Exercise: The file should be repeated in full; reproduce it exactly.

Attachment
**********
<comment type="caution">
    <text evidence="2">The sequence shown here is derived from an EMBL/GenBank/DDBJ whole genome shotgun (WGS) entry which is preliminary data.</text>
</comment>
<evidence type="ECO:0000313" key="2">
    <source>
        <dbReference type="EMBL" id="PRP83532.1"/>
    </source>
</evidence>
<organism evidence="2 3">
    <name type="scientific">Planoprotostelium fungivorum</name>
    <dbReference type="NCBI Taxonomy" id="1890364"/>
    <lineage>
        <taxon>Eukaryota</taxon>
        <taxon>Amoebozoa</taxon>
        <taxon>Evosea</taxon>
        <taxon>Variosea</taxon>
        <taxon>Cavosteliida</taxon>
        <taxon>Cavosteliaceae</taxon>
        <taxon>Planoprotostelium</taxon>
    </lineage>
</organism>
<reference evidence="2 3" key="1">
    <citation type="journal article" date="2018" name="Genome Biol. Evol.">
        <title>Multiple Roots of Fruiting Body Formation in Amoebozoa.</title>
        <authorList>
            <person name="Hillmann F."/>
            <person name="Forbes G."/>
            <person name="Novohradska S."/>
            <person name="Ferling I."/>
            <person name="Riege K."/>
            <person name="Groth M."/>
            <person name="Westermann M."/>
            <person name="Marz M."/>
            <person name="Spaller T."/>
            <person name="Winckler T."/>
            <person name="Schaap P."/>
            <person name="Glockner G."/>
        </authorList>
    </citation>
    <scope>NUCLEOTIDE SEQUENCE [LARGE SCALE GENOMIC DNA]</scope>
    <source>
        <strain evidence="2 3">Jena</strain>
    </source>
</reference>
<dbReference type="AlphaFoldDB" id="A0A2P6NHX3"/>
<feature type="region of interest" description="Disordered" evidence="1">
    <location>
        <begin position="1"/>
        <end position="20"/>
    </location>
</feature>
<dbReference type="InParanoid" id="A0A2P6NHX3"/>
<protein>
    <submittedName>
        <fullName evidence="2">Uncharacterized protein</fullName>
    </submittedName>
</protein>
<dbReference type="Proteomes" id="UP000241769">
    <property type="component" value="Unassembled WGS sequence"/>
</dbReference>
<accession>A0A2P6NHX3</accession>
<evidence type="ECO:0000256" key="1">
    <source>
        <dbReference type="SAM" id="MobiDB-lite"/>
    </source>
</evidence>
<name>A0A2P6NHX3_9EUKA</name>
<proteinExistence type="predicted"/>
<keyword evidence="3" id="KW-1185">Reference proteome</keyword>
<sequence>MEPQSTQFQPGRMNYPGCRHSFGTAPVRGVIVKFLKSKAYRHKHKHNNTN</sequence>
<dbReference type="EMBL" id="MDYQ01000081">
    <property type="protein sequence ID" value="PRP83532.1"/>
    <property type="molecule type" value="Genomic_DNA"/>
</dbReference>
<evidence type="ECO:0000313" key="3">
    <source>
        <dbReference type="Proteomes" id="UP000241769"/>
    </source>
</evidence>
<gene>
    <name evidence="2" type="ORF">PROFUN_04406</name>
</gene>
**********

<comment type="caution">
    <text evidence="2">The sequence shown here is derived from an EMBL/GenBank/DDBJ whole genome shotgun (WGS) entry which is preliminary data.</text>
</comment>
<evidence type="ECO:0000313" key="2">
    <source>
        <dbReference type="EMBL" id="PRP83532.1"/>
    </source>
</evidence>
<organism evidence="2 3">
    <name type="scientific">Planoprotostelium fungivorum</name>
    <dbReference type="NCBI Taxonomy" id="1890364"/>
    <lineage>
        <taxon>Eukaryota</taxon>
        <taxon>Amoebozoa</taxon>
        <taxon>Evosea</taxon>
        <taxon>Variosea</taxon>
        <taxon>Cavosteliida</taxon>
        <taxon>Cavosteliaceae</taxon>
        <taxon>Planoprotostelium</taxon>
    </lineage>
</organism>
<reference evidence="2 3" key="1">
    <citation type="journal article" date="2018" name="Genome Biol. Evol.">
        <title>Multiple Roots of Fruiting Body Formation in Amoebozoa.</title>
        <authorList>
            <person name="Hillmann F."/>
            <person name="Forbes G."/>
            <person name="Novohradska S."/>
            <person name="Ferling I."/>
            <person name="Riege K."/>
            <person name="Groth M."/>
            <person name="Westermann M."/>
            <person name="Marz M."/>
            <person name="Spaller T."/>
            <person name="Winckler T."/>
            <person name="Schaap P."/>
            <person name="Glockner G."/>
        </authorList>
    </citation>
    <scope>NUCLEOTIDE SEQUENCE [LARGE SCALE GENOMIC DNA]</scope>
    <source>
        <strain evidence="2 3">Jena</strain>
    </source>
</reference>
<dbReference type="AlphaFoldDB" id="A0A2P6NHX3"/>
<feature type="region of interest" description="Disordered" evidence="1">
    <location>
        <begin position="1"/>
        <end position="20"/>
    </location>
</feature>
<dbReference type="InParanoid" id="A0A2P6NHX3"/>
<protein>
    <submittedName>
        <fullName evidence="2">Uncharacterized protein</fullName>
    </submittedName>
</protein>
<dbReference type="Proteomes" id="UP000241769">
    <property type="component" value="Unassembled WGS sequence"/>
</dbReference>
<accession>A0A2P6NHX3</accession>
<evidence type="ECO:0000256" key="1">
    <source>
        <dbReference type="SAM" id="MobiDB-lite"/>
    </source>
</evidence>
<name>A0A2P6NHX3_9EUKA</name>
<proteinExistence type="predicted"/>
<keyword evidence="3" id="KW-1185">Reference proteome</keyword>
<sequence>MEPQSTQFQPGRMNYPGCRHSFGTAPVRGVIVKFLKSKAYRHKHKHNNTN</sequence>
<dbReference type="EMBL" id="MDYQ01000081">
    <property type="protein sequence ID" value="PRP83532.1"/>
    <property type="molecule type" value="Genomic_DNA"/>
</dbReference>
<evidence type="ECO:0000313" key="3">
    <source>
        <dbReference type="Proteomes" id="UP000241769"/>
    </source>
</evidence>
<gene>
    <name evidence="2" type="ORF">PROFUN_04406</name>
</gene>